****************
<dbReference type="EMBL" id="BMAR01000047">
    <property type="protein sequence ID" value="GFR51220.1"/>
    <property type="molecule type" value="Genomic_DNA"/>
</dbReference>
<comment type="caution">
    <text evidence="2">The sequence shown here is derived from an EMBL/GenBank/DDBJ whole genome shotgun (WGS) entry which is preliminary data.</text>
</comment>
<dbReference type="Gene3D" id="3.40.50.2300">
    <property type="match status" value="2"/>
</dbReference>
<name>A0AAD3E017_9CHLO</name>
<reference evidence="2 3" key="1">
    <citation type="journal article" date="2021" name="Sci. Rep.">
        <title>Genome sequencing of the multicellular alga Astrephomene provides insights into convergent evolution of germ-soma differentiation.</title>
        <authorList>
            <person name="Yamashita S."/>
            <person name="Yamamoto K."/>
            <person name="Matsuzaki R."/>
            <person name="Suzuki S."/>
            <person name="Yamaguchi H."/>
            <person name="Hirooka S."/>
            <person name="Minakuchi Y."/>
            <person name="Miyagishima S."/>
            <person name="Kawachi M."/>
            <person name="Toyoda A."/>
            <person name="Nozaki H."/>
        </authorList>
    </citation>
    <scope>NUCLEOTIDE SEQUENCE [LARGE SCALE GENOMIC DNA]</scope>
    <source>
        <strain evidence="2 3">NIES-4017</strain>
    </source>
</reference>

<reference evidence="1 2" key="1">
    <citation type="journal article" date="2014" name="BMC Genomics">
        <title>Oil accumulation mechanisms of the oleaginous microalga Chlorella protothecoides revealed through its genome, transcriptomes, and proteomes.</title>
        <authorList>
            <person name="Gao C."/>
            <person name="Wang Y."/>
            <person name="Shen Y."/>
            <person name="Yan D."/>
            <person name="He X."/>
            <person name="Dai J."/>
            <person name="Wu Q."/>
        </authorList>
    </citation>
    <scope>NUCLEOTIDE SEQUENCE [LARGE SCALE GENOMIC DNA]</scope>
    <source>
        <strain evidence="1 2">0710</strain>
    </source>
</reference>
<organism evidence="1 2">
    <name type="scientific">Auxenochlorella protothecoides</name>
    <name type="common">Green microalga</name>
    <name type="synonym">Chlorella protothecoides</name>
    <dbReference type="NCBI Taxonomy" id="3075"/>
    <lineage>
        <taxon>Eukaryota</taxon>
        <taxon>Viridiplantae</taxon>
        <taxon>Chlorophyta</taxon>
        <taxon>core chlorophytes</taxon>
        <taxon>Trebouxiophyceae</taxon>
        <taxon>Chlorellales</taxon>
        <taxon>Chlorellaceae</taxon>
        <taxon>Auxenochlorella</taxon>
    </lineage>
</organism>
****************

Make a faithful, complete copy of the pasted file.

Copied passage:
<dbReference type="EMBL" id="BMAR01000047">
    <property type="protein sequence ID" value="GFR51220.1"/>
    <property type="molecule type" value="Genomic_DNA"/>
</dbReference>
<comment type="caution">
    <text evidence="2">The sequence shown here is derived from an EMBL/GenBank/DDBJ whole genome shotgun (WGS) entry which is preliminary data.</text>
</comment>
<dbReference type="Gene3D" id="3.40.50.2300">
    <property type="match status" value="2"/>
</dbReference>
<name>A0AAD3E017_9CHLO</name>
<reference evidence="2 3" key="1">
    <citation type="journal article" date="2021" name="Sci. Rep.">
        <title>Genome sequencing of the multicellular alga Astrephomene provides insights into convergent evolution of germ-soma differentiation.</title>
        <authorList>
            <person name="Yamashita S."/>
            <person name="Yamamoto K."/>
            <person name="Matsuzaki R."/>
            <person name="Suzuki S."/>
            <person name="Yamaguchi H."/>
            <person name="Hirooka S."/>
            <person name="Minakuchi Y."/>
            <person name="Miyagishima S."/>
            <person name="Kawachi M."/>
            <person name="Toyoda A."/>
            <person name="Nozaki H."/>
        </authorList>
    </citation>
    <scope>NUCLEOTIDE SEQUENCE [LARGE SCALE GENOMIC DNA]</scope>
    <source>
        <strain evidence="2 3">NIES-4017</strain>
    </source>
</reference>

<reference evidence="1 2" key="1">
    <citation type="journal article" date="2014" name="BMC Genomics">
        <title>Oil accumulation mechanisms of the oleaginous microalga Chlorella protothecoides revealed through its genome, transcriptomes, and proteomes.</title>
        <authorList>
            <person name="Gao C."/>
            <person name="Wang Y."/>
            <person name="Shen Y."/>
            <person name="Yan D."/>
            <person name="He X."/>
            <person name="Dai J."/>
            <person name="Wu Q."/>
        </authorList>
    </citation>
    <scope>NUCLEOTIDE SEQUENCE [LARGE SCALE GENOMIC DNA]</scope>
    <source>
        <strain evidence="1 2">0710</strain>
    </source>
</reference>
<organism evidence="1 2">
    <name type="scientific">Auxenochlorella protothecoides</name>
    <name type="common">Green microalga</name>
    <name type="synonym">Chlorella protothecoides</name>
    <dbReference type="NCBI Taxonomy" id="3075"/>
    <lineage>
        <taxon>Eukaryota</taxon>
        <taxon>Viridiplantae</taxon>
        <taxon>Chlorophyta</taxon>
        <taxon>core chlorophytes</taxon>
        <taxon>Trebouxiophyceae</taxon>
        <taxon>Chlorellales</taxon>
        <taxon>Chlorellaceae</taxon>
        <taxon>Auxenochlorella</taxon>
    </lineage>
</organism>